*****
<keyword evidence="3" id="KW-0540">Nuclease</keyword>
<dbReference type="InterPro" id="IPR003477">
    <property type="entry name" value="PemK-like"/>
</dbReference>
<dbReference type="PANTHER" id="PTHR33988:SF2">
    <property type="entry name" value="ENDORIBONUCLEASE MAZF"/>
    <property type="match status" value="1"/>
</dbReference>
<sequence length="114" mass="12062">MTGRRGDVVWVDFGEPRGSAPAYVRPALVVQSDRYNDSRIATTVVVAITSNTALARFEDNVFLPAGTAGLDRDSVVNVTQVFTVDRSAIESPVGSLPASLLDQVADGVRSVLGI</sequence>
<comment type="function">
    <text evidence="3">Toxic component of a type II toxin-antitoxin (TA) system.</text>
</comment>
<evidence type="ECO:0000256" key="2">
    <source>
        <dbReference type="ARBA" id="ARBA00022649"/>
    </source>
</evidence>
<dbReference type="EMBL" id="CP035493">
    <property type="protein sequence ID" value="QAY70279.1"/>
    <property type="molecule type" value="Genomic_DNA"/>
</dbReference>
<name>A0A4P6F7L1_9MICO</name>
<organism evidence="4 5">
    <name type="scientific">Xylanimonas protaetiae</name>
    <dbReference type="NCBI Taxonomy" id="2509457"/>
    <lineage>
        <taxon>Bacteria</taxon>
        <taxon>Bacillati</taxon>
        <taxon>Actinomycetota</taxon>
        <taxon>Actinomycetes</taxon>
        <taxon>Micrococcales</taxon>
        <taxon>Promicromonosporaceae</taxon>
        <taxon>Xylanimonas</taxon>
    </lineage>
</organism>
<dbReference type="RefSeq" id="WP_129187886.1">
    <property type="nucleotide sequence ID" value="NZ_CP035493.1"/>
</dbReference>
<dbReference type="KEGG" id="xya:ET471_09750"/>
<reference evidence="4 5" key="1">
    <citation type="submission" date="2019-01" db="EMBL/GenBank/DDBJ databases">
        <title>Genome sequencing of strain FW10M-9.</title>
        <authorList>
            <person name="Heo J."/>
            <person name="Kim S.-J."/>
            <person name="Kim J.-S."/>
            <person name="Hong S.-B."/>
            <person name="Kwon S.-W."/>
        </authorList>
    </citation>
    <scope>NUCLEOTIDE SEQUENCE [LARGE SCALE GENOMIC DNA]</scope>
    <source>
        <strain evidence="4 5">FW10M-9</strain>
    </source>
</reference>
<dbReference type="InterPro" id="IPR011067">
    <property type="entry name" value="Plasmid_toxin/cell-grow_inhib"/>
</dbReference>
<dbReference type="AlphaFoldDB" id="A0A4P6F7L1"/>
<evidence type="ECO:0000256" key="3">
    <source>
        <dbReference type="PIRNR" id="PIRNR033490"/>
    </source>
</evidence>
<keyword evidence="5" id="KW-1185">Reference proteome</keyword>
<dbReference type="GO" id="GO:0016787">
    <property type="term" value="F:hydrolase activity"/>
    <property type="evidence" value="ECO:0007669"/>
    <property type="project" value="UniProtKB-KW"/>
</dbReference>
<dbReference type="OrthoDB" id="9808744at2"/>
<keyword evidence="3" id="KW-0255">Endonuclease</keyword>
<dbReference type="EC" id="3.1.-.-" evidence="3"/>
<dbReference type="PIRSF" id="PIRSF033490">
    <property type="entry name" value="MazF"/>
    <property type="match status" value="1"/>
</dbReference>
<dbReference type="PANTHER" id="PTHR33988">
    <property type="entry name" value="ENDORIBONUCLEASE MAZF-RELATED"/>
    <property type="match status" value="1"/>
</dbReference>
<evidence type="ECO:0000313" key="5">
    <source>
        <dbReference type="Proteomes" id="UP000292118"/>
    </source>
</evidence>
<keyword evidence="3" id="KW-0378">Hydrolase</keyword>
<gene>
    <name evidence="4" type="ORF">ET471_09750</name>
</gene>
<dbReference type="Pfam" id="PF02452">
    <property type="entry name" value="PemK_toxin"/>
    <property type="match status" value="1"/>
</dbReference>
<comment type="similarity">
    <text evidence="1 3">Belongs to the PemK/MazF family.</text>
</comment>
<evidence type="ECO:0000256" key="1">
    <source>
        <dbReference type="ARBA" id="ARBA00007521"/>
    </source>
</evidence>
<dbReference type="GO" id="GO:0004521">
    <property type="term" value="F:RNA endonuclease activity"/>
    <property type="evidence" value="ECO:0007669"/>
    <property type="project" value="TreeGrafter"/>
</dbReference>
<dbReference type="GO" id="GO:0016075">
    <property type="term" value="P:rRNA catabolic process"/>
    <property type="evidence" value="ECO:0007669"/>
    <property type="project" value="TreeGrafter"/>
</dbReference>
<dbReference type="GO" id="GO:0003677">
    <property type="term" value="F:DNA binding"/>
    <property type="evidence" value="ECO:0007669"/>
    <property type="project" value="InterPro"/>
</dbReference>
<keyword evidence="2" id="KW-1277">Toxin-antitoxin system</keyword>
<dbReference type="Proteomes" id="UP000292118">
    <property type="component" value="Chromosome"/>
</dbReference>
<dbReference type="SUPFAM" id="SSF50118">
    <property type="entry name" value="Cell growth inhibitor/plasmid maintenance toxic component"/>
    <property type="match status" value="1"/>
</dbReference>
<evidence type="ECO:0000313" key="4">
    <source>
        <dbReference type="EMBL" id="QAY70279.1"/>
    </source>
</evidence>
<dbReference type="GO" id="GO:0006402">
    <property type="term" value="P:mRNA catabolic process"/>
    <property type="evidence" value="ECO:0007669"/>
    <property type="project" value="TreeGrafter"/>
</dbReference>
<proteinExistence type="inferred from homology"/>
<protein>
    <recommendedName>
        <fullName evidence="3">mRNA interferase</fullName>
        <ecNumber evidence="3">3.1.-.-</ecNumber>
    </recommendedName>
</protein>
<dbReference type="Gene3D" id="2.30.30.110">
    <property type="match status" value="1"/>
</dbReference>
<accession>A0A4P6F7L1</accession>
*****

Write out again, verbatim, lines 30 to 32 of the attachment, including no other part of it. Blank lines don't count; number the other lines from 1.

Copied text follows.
        <taxon>Actinomycetes</taxon>
        <taxon>Micrococcales</taxon>
        <taxon>Promicromonosporaceae</taxon>